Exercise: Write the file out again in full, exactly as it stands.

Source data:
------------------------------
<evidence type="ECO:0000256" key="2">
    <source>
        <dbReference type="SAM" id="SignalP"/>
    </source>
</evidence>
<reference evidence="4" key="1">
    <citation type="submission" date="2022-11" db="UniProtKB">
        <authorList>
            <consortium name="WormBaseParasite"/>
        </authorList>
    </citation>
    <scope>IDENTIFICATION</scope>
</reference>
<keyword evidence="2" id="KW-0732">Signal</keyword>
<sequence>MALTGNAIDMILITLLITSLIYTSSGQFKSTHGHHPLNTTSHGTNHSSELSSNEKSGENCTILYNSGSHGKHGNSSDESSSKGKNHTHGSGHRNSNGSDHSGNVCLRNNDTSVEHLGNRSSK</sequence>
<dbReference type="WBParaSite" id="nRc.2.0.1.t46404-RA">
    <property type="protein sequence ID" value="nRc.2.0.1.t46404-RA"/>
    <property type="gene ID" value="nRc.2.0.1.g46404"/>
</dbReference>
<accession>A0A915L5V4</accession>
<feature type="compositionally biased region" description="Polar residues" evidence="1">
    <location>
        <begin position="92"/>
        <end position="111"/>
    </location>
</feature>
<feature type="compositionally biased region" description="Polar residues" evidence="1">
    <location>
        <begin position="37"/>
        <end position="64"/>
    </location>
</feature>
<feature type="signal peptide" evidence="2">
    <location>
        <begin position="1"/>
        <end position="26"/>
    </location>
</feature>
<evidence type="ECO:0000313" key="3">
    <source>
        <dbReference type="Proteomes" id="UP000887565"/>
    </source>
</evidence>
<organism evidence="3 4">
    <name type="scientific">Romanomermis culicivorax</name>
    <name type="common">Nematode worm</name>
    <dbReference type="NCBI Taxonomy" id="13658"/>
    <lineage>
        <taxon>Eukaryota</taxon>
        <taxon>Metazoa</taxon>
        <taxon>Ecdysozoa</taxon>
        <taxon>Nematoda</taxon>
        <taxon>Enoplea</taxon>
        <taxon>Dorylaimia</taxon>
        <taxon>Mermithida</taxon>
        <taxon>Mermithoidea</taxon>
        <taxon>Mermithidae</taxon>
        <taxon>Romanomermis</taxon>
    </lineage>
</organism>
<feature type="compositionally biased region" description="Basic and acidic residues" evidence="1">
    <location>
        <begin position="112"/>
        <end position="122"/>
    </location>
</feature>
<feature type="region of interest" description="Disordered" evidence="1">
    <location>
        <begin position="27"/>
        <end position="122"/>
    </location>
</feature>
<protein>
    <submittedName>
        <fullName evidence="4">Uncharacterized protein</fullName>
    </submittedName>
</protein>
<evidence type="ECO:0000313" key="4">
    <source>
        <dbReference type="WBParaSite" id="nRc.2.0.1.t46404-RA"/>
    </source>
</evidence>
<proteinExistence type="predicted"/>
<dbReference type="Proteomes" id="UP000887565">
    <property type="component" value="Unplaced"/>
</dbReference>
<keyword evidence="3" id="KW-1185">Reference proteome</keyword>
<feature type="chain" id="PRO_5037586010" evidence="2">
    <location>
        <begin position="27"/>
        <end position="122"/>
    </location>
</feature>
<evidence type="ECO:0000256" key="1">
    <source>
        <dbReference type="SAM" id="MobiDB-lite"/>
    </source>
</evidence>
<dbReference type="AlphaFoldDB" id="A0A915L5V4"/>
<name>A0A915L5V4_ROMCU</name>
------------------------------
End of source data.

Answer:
<evidence type="ECO:0000256" key="2">
    <source>
        <dbReference type="SAM" id="SignalP"/>
    </source>
</evidence>
<reference evidence="4" key="1">
    <citation type="submission" date="2022-11" db="UniProtKB">
        <authorList>
            <consortium name="WormBaseParasite"/>
        </authorList>
    </citation>
    <scope>IDENTIFICATION</scope>
</reference>
<keyword evidence="2" id="KW-0732">Signal</keyword>
<sequence>MALTGNAIDMILITLLITSLIYTSSGQFKSTHGHHPLNTTSHGTNHSSELSSNEKSGENCTILYNSGSHGKHGNSSDESSSKGKNHTHGSGHRNSNGSDHSGNVCLRNNDTSVEHLGNRSSK</sequence>
<dbReference type="WBParaSite" id="nRc.2.0.1.t46404-RA">
    <property type="protein sequence ID" value="nRc.2.0.1.t46404-RA"/>
    <property type="gene ID" value="nRc.2.0.1.g46404"/>
</dbReference>
<accession>A0A915L5V4</accession>
<feature type="compositionally biased region" description="Polar residues" evidence="1">
    <location>
        <begin position="92"/>
        <end position="111"/>
    </location>
</feature>
<feature type="compositionally biased region" description="Polar residues" evidence="1">
    <location>
        <begin position="37"/>
        <end position="64"/>
    </location>
</feature>
<feature type="signal peptide" evidence="2">
    <location>
        <begin position="1"/>
        <end position="26"/>
    </location>
</feature>
<evidence type="ECO:0000313" key="3">
    <source>
        <dbReference type="Proteomes" id="UP000887565"/>
    </source>
</evidence>
<organism evidence="3 4">
    <name type="scientific">Romanomermis culicivorax</name>
    <name type="common">Nematode worm</name>
    <dbReference type="NCBI Taxonomy" id="13658"/>
    <lineage>
        <taxon>Eukaryota</taxon>
        <taxon>Metazoa</taxon>
        <taxon>Ecdysozoa</taxon>
        <taxon>Nematoda</taxon>
        <taxon>Enoplea</taxon>
        <taxon>Dorylaimia</taxon>
        <taxon>Mermithida</taxon>
        <taxon>Mermithoidea</taxon>
        <taxon>Mermithidae</taxon>
        <taxon>Romanomermis</taxon>
    </lineage>
</organism>
<feature type="compositionally biased region" description="Basic and acidic residues" evidence="1">
    <location>
        <begin position="112"/>
        <end position="122"/>
    </location>
</feature>
<feature type="region of interest" description="Disordered" evidence="1">
    <location>
        <begin position="27"/>
        <end position="122"/>
    </location>
</feature>
<protein>
    <submittedName>
        <fullName evidence="4">Uncharacterized protein</fullName>
    </submittedName>
</protein>
<evidence type="ECO:0000313" key="4">
    <source>
        <dbReference type="WBParaSite" id="nRc.2.0.1.t46404-RA"/>
    </source>
</evidence>
<proteinExistence type="predicted"/>
<dbReference type="Proteomes" id="UP000887565">
    <property type="component" value="Unplaced"/>
</dbReference>
<keyword evidence="3" id="KW-1185">Reference proteome</keyword>
<feature type="chain" id="PRO_5037586010" evidence="2">
    <location>
        <begin position="27"/>
        <end position="122"/>
    </location>
</feature>
<evidence type="ECO:0000256" key="1">
    <source>
        <dbReference type="SAM" id="MobiDB-lite"/>
    </source>
</evidence>
<dbReference type="AlphaFoldDB" id="A0A915L5V4"/>
<name>A0A915L5V4_ROMCU</name>